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Posted on: October 26, 2021

Opioid Task Force warns of presence of fentanyl in illegal drugs, counterfeit prescriptions

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A powerful opioid that can cause a deadly overdose with just a small amount is appearing in many illegal drugs and counterfeit prescriptions, members of the Kenosha County Opioid Task Force are cautioning the community. 

The Kenosha County Sheriff’s Department’s Kenosha Drug Operations Group (KDOG) reported to the Opioid Task Force that all types of counterfeit pills have tested positive for the presence of fentanyl in recent months, as has marijuana and cocaine and methamphetamine.

This is of particular danger, task force members warned, because people are left unaware of the potency — and potentially deadly nature — of the substances they are using.

“It’s important to know that, from what we’re seeing in the community, fentanyl is everywhere — in all types of street drugs and illegally obtained prescriptions,” said Kari Foss, chairperson of the Kenosha County Opioid Task Force. “This creates an extremely dangerous situation for users who don’t know what they’re getting.”

Fentanyl factors prominently into the drug-related deaths locally so far this year, said Kenosha County Medical Examiner Patrice Hall.

As of Oct. 1, out of 25 confirmed toxicity deaths, 19 — or 76 percent — involved fentanyl and/or a fentanyl analog, Hall said.

Fentanyl is a synthetic opioid typically used to treat patients with chronic severe pain or severe pain after a surgery. A Schedule II controlled substance, it is similar to morphine but about 100 times more potent. A deadly dose is small enough to fit on the tip of a pencil.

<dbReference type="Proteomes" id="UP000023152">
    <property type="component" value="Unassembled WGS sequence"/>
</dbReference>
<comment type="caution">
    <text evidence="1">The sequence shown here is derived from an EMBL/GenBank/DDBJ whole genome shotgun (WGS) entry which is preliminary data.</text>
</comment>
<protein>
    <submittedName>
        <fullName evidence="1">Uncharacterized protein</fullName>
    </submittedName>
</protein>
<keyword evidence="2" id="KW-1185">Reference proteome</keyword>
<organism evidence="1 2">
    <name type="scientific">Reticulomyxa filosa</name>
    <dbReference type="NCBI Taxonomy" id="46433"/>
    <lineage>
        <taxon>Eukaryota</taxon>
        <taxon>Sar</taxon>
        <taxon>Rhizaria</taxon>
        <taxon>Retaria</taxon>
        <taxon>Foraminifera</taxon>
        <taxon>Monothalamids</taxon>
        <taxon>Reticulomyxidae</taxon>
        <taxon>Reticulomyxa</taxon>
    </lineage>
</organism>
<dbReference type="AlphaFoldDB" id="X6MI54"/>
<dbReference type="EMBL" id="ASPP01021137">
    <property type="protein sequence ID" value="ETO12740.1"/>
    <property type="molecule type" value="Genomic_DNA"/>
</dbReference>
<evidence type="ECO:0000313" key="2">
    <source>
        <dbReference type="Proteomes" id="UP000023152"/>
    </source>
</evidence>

The U.S. Drug Enforcement Administration issued a public safety alert late in September, warning of an alarming increase in the lethality and availability of fake prescription pills containing fentanyl and methamphetamine.

Counterfeit pills are illegally manufactured by criminal drug networks and are made to look like real prescription opioid medications such as oxycodone (Oxycontin, Percocet), hydrocodone (Vicodin), and alprazolam (Xanax), as well as stimulants like amphetamines (Adderall).

“For those who are using, we want people to know that help is available and recovery is possible,” Hall said.

Vivent Health offers fentanyl test strips, so that users can determine the presence of fentanyl in other substances. For more information, call 262-657-6644.

Kenosha County Public Health offers free training and supplies of Narcan, a medication that reverses the effects of an opioid overdose. For more information, visit https://bit.ly/KCNarcan or call 262-605-6741.

The Kenosha County Mental Health and Substance Abuse Resource Center may be reached from 8 a.m. to 5 p.m. Monday-Friday at 262-764-8555.

The Kenosha County crisis hotline operated by Kenosha Human Development Services is available 24 hours a day, seven days a week, 365 days a year, at 262-657-7188.

An informational flyer about the dangers of fentanyl is available here.

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